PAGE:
The stock market has been shaken in recent days by an escalation of the trade battle with China, as well as a Federal Reserve move to lower benchmark interest rates for the first time since 2008 – but not by as much as some on Wall Street hoped. But even after heavy selling, Standard & Poor's 500-stock index remains just a few percent off all-time highs.
Is this the start of a long-awaited stock market correction? Possibly. But rather than trying to gauge exactly when a correction is coming or what will spark it, a better plan is to simply prepare. That is, you can shift the composition of your portfolio so it can better weather a storm – but still profit as long as the bull keeps running.
A more defensive posture does have drawbacks; nothing is free. The biggest problem is being underweight the stocks that are still driving the market higher. But for investors who do think a correction is coming and don't want to play the losing game of trying to time the market, we've asked a group of investment managers and other experts which stocks they expect to hold up should the market pull back.
Here are 13 of the best stocks to buy to ride out a stock market correction. Most of these revolve around the idea of investing in high-quality companies that have good cash flows and business health, boasting pricing power and stable customer demand. This includes consumer staples stocks that sell products and services that people cannot live without. A couple will help raise your exposure to gold, which is emerging from a multiyear slumber.
Market value: $222.5 billion
Dividend yield: 3.0%
Market pundits often suggest consumer staples stocks when the market seems ready to pull back. Companies in this group enjoy stable demand in good times and bad and their stocks tend to pay good dividends, making them among the best stocks to help soften the blow of a market downturn.
However, just because a company is in this sector does not mean it can stave off the bears. It must offer solid financial health and good market share in its industry.
David Bickerton, president of MDH Investment Management in Ohio, says Coca-Cola (KO, $52.03) is well-positioned within the sector, has a “fortress” balance sheet and pays a strong dividend. That payout has increased without interruption for 57 consecutive years, too, putting KO among the ranks of the Dividend Aristocrats.
Coca-Cola cruised to new all-time highs in July thanks in part to organic growth through its Dasani brand of seltzer waters. Its acquisition of British international coffee chain Costa Coffee – which had nearly 3,900 locations by the end of 2018 – is proving to be a major contributor to growth through its stores and thousands of vending facilities.
Coca-Cola's revenues still are growing outside of the United States, too, despite the generally slower global economy – again thanks in part to Dasani.
A strong U.S. dollar is a headwind for Coca-Cola, as it weakens the effect of the company's overseas earnings. But should the dollar weaken, that would provide another lift to Coke's business.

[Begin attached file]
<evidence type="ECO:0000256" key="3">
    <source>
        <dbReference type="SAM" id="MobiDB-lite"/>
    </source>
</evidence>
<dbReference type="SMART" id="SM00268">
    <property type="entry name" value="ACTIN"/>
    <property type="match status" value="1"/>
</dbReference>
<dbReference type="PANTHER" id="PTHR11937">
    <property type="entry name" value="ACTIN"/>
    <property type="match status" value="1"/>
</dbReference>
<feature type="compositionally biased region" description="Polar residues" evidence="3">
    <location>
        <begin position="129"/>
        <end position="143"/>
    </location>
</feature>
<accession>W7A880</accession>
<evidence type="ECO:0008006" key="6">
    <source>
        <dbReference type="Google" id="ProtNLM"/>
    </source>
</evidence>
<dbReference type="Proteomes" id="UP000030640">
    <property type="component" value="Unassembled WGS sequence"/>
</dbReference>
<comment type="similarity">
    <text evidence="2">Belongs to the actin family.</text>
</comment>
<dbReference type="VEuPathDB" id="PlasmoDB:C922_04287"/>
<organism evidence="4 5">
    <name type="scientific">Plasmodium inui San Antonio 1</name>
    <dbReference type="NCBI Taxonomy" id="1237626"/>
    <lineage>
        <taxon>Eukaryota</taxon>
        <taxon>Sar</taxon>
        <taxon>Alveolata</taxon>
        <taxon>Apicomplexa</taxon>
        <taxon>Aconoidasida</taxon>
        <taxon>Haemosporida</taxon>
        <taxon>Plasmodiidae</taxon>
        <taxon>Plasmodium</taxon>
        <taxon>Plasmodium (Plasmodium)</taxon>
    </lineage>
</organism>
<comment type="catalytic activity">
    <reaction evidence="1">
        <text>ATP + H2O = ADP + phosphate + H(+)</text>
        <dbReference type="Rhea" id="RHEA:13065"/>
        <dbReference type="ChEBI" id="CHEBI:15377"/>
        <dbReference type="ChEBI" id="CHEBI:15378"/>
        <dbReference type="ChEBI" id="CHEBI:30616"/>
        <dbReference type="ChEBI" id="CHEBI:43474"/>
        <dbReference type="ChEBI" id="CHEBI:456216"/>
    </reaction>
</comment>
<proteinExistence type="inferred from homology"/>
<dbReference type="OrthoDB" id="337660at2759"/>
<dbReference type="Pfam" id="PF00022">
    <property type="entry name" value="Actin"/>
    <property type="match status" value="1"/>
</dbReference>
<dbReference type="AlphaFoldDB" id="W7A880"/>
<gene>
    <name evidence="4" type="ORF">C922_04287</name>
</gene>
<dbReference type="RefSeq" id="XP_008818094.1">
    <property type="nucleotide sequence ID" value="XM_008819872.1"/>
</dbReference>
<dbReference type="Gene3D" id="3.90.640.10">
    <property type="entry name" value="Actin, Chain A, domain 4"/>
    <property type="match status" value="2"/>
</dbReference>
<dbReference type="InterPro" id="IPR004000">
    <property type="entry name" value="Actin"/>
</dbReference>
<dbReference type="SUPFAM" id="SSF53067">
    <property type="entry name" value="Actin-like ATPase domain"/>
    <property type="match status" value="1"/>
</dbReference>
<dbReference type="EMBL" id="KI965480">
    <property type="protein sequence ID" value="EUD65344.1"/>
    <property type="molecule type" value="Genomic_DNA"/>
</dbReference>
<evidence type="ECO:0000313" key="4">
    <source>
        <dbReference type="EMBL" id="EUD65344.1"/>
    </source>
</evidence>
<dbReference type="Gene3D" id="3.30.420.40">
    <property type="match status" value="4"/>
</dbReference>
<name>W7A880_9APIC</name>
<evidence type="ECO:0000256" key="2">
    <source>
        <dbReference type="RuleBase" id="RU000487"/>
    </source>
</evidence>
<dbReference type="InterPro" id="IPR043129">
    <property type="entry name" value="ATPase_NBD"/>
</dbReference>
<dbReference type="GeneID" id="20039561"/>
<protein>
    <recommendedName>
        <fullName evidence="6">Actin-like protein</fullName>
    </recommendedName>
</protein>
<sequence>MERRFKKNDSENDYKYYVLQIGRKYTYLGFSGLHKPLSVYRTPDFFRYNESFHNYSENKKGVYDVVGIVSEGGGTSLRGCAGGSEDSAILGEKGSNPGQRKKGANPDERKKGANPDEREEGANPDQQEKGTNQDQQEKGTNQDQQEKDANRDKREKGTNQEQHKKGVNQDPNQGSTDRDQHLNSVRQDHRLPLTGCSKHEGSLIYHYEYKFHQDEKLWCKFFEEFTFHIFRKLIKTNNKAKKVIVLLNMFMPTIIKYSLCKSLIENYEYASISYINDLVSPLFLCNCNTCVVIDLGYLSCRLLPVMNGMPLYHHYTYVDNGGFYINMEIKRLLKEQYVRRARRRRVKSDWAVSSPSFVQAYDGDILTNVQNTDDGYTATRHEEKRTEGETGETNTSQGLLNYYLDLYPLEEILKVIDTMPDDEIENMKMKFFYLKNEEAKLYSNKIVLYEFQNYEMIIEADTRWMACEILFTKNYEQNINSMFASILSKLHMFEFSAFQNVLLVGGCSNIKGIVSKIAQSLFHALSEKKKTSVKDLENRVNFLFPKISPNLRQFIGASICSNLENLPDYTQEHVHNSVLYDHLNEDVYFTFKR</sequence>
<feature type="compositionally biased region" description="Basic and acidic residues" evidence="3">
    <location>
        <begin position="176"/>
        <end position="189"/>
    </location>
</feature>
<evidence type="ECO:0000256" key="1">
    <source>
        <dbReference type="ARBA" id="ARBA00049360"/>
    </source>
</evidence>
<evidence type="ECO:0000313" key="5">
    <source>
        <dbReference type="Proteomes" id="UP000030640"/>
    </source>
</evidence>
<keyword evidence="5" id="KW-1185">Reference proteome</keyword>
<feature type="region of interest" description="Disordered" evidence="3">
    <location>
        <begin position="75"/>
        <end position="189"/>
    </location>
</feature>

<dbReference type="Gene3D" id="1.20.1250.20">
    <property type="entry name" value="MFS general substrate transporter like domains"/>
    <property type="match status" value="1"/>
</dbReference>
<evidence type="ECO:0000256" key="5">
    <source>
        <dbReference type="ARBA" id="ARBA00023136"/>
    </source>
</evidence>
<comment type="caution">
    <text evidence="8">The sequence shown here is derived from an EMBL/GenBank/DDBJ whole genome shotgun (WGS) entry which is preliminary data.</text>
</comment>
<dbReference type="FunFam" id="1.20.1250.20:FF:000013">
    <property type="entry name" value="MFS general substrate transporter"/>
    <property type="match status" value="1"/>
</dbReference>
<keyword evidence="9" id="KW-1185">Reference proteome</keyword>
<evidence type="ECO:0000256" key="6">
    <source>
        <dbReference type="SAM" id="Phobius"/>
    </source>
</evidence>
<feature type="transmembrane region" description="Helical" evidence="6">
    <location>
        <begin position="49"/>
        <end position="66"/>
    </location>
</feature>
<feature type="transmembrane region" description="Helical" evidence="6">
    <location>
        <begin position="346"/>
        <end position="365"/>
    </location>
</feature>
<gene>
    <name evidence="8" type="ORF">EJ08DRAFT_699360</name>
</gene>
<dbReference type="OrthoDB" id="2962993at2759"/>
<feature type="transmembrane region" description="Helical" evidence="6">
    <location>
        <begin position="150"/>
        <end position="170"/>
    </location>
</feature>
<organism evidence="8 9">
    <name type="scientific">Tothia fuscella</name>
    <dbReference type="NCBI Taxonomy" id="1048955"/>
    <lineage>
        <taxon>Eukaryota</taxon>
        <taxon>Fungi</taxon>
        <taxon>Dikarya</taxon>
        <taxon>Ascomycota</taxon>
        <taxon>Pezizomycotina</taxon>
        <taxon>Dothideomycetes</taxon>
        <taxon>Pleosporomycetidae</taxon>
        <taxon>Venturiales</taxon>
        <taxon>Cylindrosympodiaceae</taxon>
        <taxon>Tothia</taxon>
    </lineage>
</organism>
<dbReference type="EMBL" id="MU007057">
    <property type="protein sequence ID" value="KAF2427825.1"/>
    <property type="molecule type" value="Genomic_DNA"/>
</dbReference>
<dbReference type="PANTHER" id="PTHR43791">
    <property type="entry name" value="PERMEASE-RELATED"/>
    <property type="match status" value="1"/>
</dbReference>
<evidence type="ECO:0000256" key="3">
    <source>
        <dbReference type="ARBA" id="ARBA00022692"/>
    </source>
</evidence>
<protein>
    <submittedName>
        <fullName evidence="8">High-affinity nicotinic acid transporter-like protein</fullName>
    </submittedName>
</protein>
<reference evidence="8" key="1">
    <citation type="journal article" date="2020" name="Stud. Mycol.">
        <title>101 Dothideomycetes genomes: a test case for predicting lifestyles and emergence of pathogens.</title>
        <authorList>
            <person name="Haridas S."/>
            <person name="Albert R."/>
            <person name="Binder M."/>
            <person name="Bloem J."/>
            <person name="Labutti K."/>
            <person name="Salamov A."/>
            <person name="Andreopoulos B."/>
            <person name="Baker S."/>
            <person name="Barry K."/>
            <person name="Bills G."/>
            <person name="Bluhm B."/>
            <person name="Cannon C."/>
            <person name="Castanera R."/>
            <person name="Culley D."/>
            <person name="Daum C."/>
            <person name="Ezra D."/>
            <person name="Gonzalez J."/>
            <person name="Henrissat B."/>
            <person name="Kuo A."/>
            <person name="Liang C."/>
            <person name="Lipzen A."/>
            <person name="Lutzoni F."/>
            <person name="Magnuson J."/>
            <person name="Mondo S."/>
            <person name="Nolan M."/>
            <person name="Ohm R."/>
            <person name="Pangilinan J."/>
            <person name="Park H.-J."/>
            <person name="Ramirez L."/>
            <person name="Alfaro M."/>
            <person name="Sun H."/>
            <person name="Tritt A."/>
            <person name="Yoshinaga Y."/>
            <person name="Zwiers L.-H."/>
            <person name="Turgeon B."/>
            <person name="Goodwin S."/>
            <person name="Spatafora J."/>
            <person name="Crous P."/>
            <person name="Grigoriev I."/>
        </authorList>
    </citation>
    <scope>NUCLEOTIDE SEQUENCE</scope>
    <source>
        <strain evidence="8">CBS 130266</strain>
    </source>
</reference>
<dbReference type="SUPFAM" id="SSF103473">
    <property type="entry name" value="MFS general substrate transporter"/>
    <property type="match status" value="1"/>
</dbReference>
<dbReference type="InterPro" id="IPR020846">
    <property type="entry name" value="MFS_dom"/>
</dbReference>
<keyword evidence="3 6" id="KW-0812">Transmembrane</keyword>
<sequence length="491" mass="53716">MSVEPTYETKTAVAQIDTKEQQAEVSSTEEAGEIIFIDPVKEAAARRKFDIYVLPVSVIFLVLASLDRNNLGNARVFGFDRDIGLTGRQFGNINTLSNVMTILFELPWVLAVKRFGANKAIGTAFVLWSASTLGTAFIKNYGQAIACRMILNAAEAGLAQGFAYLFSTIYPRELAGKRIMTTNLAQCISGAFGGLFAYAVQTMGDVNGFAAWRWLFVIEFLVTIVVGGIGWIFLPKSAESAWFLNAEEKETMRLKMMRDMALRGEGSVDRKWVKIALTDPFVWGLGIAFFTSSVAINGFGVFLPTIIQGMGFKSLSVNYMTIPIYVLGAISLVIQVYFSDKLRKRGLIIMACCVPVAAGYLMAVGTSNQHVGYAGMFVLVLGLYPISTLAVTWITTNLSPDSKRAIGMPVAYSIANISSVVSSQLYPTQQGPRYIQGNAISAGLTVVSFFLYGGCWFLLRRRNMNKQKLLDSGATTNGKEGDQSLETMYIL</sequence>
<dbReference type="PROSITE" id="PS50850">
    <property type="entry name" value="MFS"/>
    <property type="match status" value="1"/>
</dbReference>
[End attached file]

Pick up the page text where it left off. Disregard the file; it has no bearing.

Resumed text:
Market value: $12.7 billion
Dividend yield: 3.0%
David Bickerton also ranks J.M. Smucker (SJM, $111.73) as a top candidate for safety and growth.
Most people are familiar with Smucker's brands, from Folgers and Dunkin coffee to Jif peanut butter, Crisco shortening and the namesake Smucker's jams. Pet owners likely will recognize Meow Mix, Milk-Bone, Kibbles ‘n Bits, 9Lives and the celebrity-branded Rachael Ray Nutrish.
These are traditional consumer staples products that people will still buy no matter what the economy does. That should give the company's stock price natural support if and when we experience a stock market correction.
Bickerton says SJM's balance sheet has the same “fortress” quality as Coca-Cola. Smucker doesn't have as lengthy a payout history, but it has improved its dividend for 18 straight years. Over the past half-decade, Smucker increased its dividend five times for an average annual increase of 7.9%.
Market value: $42.3 billion
Dividend yield: 3.1%
Danny Ray, founder of PinnacleQuote Life Insurance Specialists, recommends retailer Target (TGT, $82.62).
The most interesting aspect of this stock is off the balance sheet, Ray says. Target is not a specialty retailer – such as store that only deals in, say, furniture or clothing – and thus would not be hit as hard by an economic slowdown. Target, thanks to its grocery options, is a part of many Americans' everyday life. That doesn't make TGT immune to a pullback, but it and similar retailers should be among the best stocks in the industry if the market wanes.
Strong net operating cash flow also gives the company the flexibility to sustain a longer period of a correction. In addition, its dividend – which currently yields more than 3% and has been growing continuously for almost half a century – will help investors bide their time by partially offsetting downside price movements.